Fitness tips: How to make the treadmill interesting when you can’t go outside

Can't get outside? Dreading the thought of spending 45 minutes on one of these? It doesn't have to be boring. In fact, treadmills can be challenging and fun when incorporated into an interval workout using weights.

Anyone who knows me won’t be surprised when I say that I am not a huge fan of the treadmill.

As much as I enjoy my running habit, the treadmill just wears me out. I can go for miles outside, but after a mile on the treadmill I am ready to shut the thing down and move on to something else.

But there are some days and places where the treadmill is the only viable option. Living in the Sunbelt, there are few days where you can’t get outside. But up north, it’s a different matter altogether. And some people live in cities without decent or safe places to run.

But what do you do if you need that cardio buzz but don’t like the hamster wheel feel of a treadmill?

My suggestion is to mix it up. I had a friend show me a workout he does in which you incorporate weights and treadmill work in one session that will get you some running time, strength training and a solid blast of cardio work all within about 40 to 45 minutes. I’ve done this many times since and have found it to be an effective and challenging workout.

So let’s say I want to lift arms that day. What I’m going to do is nine supersets divided into three parts. The first could look like this:

1. Dumbell curls, 10 reps; overhead tricep extensions, 10 reps; 1 minute, 15 second run on the treadmill at  7-8 mph. Repeat two more times.

The superset should be done with no rest between stations. Next, you could move to the second superset:

2. Hammer curls with dumbells, 8 reps; cable pushdowns, 12 reps; 1:15 run on the treadmill, 7-8 mph. Repeat two more times.

Notice by now you’ve run approximately 7 minutes and 30 seconds, and the runs are all done at a pretty fast clip. If 7-8 mph is not fast for you, pick a speed that is. Your cardio benefit, however, is much longer because you’re also lifting weights while your heart rate is elevated from the run. You’re in a sustained cardio zone now, and you’re not done. We move on to the third superset:

3. Barbell curls, 8 reps; skull crushers, 8 reps; 1:15 on the treadmill, but pick your speed up an extra 1 mph.

The last superset will be the most intense as you increase speed on treadmill while also growing tired from what is now at least 35 minutes of constant activity. By the time you’re done, you will likely have run 1.25 miles and performed 18 sets of weightlifting. You got some running in plus strength training. Within 45 minutes, you’re done!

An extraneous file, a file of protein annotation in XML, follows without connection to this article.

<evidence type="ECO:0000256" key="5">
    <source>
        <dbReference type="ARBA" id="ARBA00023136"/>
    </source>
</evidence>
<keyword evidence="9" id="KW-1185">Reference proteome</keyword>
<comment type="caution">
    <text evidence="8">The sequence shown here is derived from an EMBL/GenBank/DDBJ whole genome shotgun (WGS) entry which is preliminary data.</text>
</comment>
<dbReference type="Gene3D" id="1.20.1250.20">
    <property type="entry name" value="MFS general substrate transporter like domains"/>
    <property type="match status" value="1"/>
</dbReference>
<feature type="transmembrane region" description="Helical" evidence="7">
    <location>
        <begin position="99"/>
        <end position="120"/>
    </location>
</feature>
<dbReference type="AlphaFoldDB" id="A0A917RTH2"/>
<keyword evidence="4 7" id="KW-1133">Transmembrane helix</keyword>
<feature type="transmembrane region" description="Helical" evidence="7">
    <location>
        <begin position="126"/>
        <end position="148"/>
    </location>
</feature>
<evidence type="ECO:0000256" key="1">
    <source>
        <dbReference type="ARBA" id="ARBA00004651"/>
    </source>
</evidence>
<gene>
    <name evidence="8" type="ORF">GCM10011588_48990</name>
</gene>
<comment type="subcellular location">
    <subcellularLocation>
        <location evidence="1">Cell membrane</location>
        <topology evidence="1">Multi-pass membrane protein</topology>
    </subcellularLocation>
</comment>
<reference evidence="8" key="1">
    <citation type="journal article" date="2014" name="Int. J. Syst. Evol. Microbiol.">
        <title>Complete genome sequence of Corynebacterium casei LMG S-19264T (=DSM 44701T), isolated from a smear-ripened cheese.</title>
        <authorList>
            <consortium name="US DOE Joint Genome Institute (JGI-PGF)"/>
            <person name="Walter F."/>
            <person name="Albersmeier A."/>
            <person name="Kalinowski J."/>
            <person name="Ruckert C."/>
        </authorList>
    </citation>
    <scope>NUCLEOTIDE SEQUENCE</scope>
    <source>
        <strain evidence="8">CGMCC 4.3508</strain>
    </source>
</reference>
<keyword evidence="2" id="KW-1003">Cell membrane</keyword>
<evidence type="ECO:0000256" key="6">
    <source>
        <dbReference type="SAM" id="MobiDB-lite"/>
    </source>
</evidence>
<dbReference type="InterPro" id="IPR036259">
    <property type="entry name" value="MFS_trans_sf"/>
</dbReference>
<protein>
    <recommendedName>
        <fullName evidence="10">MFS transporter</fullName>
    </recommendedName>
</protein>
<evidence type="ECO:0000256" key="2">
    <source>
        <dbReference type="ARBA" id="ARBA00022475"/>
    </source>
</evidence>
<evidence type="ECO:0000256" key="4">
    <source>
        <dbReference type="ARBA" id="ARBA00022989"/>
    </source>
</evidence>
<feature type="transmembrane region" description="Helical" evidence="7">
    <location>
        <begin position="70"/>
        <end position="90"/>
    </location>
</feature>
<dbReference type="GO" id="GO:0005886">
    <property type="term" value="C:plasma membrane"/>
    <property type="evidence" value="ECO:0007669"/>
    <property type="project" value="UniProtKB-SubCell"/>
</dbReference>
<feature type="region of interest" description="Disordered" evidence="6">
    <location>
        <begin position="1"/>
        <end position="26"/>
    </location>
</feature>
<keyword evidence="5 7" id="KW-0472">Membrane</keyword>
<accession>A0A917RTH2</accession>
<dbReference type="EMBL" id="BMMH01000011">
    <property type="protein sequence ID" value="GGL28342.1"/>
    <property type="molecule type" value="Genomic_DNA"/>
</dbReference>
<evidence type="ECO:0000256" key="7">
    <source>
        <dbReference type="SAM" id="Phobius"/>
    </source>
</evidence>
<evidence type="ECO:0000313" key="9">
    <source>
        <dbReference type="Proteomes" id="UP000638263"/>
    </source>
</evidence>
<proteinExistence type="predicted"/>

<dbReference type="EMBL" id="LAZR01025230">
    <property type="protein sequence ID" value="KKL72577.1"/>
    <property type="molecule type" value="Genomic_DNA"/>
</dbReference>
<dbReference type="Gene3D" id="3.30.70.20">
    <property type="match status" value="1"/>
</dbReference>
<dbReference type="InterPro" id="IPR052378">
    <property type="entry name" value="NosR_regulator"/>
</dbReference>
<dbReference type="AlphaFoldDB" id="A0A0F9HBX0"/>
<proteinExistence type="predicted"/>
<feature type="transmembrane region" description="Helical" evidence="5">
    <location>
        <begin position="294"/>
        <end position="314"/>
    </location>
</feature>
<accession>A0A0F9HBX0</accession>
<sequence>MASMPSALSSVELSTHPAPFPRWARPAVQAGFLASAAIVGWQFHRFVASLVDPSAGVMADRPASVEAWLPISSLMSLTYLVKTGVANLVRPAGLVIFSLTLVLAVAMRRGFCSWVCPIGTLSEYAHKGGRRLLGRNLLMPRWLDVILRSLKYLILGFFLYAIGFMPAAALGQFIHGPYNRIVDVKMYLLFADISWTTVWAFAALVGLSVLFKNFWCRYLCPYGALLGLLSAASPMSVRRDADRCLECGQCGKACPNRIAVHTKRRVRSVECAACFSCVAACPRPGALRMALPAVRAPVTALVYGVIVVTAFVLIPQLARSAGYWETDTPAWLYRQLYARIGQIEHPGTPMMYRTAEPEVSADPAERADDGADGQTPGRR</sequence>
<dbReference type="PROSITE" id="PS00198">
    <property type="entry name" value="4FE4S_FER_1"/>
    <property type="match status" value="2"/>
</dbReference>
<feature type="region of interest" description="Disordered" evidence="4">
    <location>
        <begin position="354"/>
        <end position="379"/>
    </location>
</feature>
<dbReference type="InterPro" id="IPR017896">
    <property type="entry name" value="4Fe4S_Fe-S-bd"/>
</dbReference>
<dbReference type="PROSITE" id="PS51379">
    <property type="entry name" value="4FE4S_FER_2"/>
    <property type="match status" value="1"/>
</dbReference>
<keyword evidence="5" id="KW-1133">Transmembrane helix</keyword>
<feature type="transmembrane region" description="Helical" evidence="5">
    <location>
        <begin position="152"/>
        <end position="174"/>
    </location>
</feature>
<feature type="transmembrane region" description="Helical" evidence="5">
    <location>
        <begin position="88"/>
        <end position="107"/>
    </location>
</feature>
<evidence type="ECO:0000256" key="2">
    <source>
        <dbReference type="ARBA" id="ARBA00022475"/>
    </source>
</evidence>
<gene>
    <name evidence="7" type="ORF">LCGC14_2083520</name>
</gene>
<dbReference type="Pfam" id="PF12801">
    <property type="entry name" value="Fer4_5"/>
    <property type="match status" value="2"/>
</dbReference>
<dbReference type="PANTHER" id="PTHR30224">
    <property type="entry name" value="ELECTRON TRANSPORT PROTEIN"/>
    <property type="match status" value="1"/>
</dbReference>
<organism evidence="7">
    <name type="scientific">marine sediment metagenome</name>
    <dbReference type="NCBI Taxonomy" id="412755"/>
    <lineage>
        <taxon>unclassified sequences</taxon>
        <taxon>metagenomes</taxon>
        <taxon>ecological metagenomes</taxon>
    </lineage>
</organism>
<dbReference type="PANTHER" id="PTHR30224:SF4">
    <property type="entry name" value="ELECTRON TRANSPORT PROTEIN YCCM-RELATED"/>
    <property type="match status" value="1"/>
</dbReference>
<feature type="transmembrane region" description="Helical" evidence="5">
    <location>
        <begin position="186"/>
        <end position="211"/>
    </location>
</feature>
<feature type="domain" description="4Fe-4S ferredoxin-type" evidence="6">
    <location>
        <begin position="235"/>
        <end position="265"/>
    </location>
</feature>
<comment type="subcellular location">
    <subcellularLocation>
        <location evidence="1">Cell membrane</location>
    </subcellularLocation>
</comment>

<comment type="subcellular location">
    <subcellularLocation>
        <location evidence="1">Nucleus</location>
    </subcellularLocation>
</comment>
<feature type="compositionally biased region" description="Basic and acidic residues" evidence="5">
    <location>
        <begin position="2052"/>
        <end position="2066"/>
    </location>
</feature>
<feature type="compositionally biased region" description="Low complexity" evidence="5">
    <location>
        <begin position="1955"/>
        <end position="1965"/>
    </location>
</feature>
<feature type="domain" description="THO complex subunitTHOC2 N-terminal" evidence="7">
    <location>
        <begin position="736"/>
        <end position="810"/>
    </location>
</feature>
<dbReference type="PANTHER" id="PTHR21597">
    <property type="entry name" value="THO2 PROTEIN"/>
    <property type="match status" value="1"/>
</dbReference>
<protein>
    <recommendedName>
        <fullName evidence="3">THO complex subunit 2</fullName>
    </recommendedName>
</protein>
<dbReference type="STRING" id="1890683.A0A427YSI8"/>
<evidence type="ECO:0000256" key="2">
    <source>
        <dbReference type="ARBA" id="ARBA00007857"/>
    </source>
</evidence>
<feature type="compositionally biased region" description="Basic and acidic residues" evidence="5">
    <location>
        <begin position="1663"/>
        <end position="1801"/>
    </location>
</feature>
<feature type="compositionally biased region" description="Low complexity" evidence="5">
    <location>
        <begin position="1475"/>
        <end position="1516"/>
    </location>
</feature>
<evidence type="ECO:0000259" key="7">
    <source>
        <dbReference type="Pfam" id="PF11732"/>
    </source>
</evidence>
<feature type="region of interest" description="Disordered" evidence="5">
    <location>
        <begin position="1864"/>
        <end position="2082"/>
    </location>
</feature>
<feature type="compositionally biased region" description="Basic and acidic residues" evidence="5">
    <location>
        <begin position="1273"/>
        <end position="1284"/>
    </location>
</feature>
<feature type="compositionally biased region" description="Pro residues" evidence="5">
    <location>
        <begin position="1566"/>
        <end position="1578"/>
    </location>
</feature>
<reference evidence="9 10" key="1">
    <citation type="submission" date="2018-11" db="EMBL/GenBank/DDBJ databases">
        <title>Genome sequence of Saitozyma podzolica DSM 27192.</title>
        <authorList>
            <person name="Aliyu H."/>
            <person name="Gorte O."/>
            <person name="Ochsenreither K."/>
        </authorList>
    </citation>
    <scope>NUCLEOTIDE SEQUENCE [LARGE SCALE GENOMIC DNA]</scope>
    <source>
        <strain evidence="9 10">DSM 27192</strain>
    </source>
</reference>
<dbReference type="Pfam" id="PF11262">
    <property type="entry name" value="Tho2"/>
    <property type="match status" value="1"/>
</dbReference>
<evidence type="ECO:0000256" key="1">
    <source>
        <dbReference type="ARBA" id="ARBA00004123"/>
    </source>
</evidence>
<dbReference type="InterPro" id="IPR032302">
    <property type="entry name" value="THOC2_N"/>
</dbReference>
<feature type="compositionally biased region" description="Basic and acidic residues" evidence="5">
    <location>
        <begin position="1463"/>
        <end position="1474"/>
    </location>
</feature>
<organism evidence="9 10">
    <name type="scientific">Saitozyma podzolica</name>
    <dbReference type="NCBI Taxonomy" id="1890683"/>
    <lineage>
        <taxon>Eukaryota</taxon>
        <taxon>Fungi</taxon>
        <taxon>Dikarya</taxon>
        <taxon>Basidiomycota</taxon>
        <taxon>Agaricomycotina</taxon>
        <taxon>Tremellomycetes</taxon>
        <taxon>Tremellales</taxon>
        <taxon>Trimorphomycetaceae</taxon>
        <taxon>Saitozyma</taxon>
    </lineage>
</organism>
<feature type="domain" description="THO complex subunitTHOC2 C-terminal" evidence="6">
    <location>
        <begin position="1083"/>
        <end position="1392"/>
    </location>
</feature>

You can mix this up to suit however you choose to lift weights. Your supersets can be one set of lifting, one set running. This could be even tougher, as the “down” time between runs will be shorter. You also can do more or less than 9 supersets, depending on what you want to do. What I like about this is it gives you the same benefits of interval training but also adds strength training to the mix. Plus, you get your run in! And it breaks up the monotony of treadmill work.

One thing I would caution: Don’t do this on a day where your strength training focuses on legs. A run/lift workout like this on leg day will rob you of using all the power you could be using to maximize your weightlifting workout. The same may be true with mixing upper body lifts with running bursts, but it’s particularly acute and counterproductive on leg day.

So if you can’t get outside to run and can’t bear the thought of pounding out your miles on a treadmill, try something like this to keep things interesting and challenging.

Bob Doucette

On Twitter @RMHigh7088


2 thoughts on “Fitness tips: How to make the treadmill interesting when you can’t go outside

  1. I know exactly what your talking about with the treadmill. I use quite a bjt but it really is like work to me. I usually try to get lost into whatever music I am listening to.

    • I look at it as a tool. It can help me do certain things. But I’ve found that I can’t use it as a substitute for actual runs. Not sure why. Maybe the lack of visual stimulus, not getting a sense of going anywhere, despite what the distance meter says. But in short bursts in a well-designed workout, the treadmill can be really valuable, even to people like me who just don’t like it very much.

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